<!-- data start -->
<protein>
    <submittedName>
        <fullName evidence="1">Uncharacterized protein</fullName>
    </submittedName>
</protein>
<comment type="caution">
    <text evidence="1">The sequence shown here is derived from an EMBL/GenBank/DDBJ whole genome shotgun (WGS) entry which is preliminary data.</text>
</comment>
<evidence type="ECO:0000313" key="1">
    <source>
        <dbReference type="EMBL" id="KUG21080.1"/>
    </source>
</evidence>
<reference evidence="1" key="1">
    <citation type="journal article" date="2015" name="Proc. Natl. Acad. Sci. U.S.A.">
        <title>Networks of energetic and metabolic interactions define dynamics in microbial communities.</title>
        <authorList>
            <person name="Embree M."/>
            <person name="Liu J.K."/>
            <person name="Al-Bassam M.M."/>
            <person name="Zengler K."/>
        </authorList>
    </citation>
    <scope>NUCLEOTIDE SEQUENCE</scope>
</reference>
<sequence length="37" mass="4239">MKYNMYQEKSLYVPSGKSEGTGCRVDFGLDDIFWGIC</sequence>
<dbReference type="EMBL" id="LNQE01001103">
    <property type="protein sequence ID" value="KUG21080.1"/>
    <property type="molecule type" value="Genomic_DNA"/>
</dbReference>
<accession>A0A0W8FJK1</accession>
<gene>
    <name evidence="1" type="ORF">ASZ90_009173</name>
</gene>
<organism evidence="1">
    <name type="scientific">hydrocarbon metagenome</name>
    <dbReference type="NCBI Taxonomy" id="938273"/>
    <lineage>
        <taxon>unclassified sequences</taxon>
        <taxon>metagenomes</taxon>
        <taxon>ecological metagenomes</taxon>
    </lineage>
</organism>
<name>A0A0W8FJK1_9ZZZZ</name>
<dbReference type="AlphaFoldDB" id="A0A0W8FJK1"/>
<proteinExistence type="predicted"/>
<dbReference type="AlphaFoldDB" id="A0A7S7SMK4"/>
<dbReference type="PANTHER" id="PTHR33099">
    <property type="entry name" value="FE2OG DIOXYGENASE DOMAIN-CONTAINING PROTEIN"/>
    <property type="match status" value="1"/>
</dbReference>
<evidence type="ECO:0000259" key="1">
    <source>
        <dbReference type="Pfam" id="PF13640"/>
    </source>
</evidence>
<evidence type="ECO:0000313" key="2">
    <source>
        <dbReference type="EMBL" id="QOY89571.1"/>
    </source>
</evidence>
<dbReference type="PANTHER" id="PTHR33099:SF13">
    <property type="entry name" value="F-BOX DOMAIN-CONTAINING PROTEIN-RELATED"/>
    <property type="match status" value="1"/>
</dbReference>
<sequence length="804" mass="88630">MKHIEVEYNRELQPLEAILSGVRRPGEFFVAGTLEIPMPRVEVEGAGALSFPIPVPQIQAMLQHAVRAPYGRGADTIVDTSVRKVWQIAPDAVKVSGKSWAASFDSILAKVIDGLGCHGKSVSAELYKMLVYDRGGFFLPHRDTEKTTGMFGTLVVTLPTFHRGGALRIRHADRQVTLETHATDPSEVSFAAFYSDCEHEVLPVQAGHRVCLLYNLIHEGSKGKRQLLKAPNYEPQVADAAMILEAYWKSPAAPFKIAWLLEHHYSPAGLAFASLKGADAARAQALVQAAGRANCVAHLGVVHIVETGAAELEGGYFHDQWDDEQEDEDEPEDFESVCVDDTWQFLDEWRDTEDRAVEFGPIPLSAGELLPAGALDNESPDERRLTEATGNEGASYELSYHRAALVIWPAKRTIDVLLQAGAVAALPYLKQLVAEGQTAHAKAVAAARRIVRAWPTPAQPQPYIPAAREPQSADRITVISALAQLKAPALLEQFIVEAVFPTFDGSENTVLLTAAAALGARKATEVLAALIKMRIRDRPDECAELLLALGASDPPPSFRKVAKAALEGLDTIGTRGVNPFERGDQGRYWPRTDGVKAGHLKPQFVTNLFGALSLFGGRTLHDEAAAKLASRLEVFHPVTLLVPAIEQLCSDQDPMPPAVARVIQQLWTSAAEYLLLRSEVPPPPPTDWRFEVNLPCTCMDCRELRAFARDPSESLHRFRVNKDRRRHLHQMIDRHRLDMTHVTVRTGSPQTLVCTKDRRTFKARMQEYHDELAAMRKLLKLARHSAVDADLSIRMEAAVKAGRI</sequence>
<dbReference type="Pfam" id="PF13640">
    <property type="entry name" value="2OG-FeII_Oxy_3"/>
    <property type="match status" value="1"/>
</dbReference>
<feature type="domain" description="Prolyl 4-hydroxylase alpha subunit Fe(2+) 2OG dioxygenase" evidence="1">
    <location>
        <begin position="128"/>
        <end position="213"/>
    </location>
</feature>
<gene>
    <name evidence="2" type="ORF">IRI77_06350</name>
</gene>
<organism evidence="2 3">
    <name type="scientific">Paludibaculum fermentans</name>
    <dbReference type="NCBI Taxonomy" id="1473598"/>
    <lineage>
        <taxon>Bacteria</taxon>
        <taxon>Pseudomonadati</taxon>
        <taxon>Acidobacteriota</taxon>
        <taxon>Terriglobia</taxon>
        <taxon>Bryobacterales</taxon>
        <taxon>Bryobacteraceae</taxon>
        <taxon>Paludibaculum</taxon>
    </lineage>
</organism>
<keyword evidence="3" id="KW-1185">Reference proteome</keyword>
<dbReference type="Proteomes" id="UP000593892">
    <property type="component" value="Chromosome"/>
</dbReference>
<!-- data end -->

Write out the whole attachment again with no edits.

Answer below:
<protein>
    <submittedName>
        <fullName evidence="1">Uncharacterized protein</fullName>
    </submittedName>
</protein>
<comment type="caution">
    <text evidence="1">The sequence shown here is derived from an EMBL/GenBank/DDBJ whole genome shotgun (WGS) entry which is preliminary data.</text>
</comment>
<evidence type="ECO:0000313" key="1">
    <source>
        <dbReference type="EMBL" id="KUG21080.1"/>
    </source>
</evidence>
<reference evidence="1" key="1">
    <citation type="journal article" date="2015" name="Proc. Natl. Acad. Sci. U.S.A.">
        <title>Networks of energetic and metabolic interactions define dynamics in microbial communities.</title>
        <authorList>
            <person name="Embree M."/>
            <person name="Liu J.K."/>
            <person name="Al-Bassam M.M."/>
            <person name="Zengler K."/>
        </authorList>
    </citation>
    <scope>NUCLEOTIDE SEQUENCE</scope>
</reference>
<sequence length="37" mass="4239">MKYNMYQEKSLYVPSGKSEGTGCRVDFGLDDIFWGIC</sequence>
<dbReference type="EMBL" id="LNQE01001103">
    <property type="protein sequence ID" value="KUG21080.1"/>
    <property type="molecule type" value="Genomic_DNA"/>
</dbReference>
<accession>A0A0W8FJK1</accession>
<gene>
    <name evidence="1" type="ORF">ASZ90_009173</name>
</gene>
<organism evidence="1">
    <name type="scientific">hydrocarbon metagenome</name>
    <dbReference type="NCBI Taxonomy" id="938273"/>
    <lineage>
        <taxon>unclassified sequences</taxon>
        <taxon>metagenomes</taxon>
        <taxon>ecological metagenomes</taxon>
    </lineage>
</organism>
<name>A0A0W8FJK1_9ZZZZ</name>
<dbReference type="AlphaFoldDB" id="A0A0W8FJK1"/>
<proteinExistence type="predicted"/>
<dbReference type="AlphaFoldDB" id="A0A7S7SMK4"/>
<dbReference type="PANTHER" id="PTHR33099">
    <property type="entry name" value="FE2OG DIOXYGENASE DOMAIN-CONTAINING PROTEIN"/>
    <property type="match status" value="1"/>
</dbReference>
<evidence type="ECO:0000259" key="1">
    <source>
        <dbReference type="Pfam" id="PF13640"/>
    </source>
</evidence>
<evidence type="ECO:0000313" key="2">
    <source>
        <dbReference type="EMBL" id="QOY89571.1"/>
    </source>
</evidence>
<dbReference type="PANTHER" id="PTHR33099:SF13">
    <property type="entry name" value="F-BOX DOMAIN-CONTAINING PROTEIN-RELATED"/>
    <property type="match status" value="1"/>
</dbReference>
<sequence length="804" mass="88630">MKHIEVEYNRELQPLEAILSGVRRPGEFFVAGTLEIPMPRVEVEGAGALSFPIPVPQIQAMLQHAVRAPYGRGADTIVDTSVRKVWQIAPDAVKVSGKSWAASFDSILAKVIDGLGCHGKSVSAELYKMLVYDRGGFFLPHRDTEKTTGMFGTLVVTLPTFHRGGALRIRHADRQVTLETHATDPSEVSFAAFYSDCEHEVLPVQAGHRVCLLYNLIHEGSKGKRQLLKAPNYEPQVADAAMILEAYWKSPAAPFKIAWLLEHHYSPAGLAFASLKGADAARAQALVQAAGRANCVAHLGVVHIVETGAAELEGGYFHDQWDDEQEDEDEPEDFESVCVDDTWQFLDEWRDTEDRAVEFGPIPLSAGELLPAGALDNESPDERRLTEATGNEGASYELSYHRAALVIWPAKRTIDVLLQAGAVAALPYLKQLVAEGQTAHAKAVAAARRIVRAWPTPAQPQPYIPAAREPQSADRITVISALAQLKAPALLEQFIVEAVFPTFDGSENTVLLTAAAALGARKATEVLAALIKMRIRDRPDECAELLLALGASDPPPSFRKVAKAALEGLDTIGTRGVNPFERGDQGRYWPRTDGVKAGHLKPQFVTNLFGALSLFGGRTLHDEAAAKLASRLEVFHPVTLLVPAIEQLCSDQDPMPPAVARVIQQLWTSAAEYLLLRSEVPPPPPTDWRFEVNLPCTCMDCRELRAFARDPSESLHRFRVNKDRRRHLHQMIDRHRLDMTHVTVRTGSPQTLVCTKDRRTFKARMQEYHDELAAMRKLLKLARHSAVDADLSIRMEAAVKAGRI</sequence>
<dbReference type="Pfam" id="PF13640">
    <property type="entry name" value="2OG-FeII_Oxy_3"/>
    <property type="match status" value="1"/>
</dbReference>
<feature type="domain" description="Prolyl 4-hydroxylase alpha subunit Fe(2+) 2OG dioxygenase" evidence="1">
    <location>
        <begin position="128"/>
        <end position="213"/>
    </location>
</feature>
<gene>
    <name evidence="2" type="ORF">IRI77_06350</name>
</gene>
<organism evidence="2 3">
    <name type="scientific">Paludibaculum fermentans</name>
    <dbReference type="NCBI Taxonomy" id="1473598"/>
    <lineage>
        <taxon>Bacteria</taxon>
        <taxon>Pseudomonadati</taxon>
        <taxon>Acidobacteriota</taxon>
        <taxon>Terriglobia</taxon>
        <taxon>Bryobacterales</taxon>
        <taxon>Bryobacteraceae</taxon>
        <taxon>Paludibaculum</taxon>
    </lineage>
</organism>
<keyword evidence="3" id="KW-1185">Reference proteome</keyword>
<dbReference type="Proteomes" id="UP000593892">
    <property type="component" value="Chromosome"/>
</dbReference>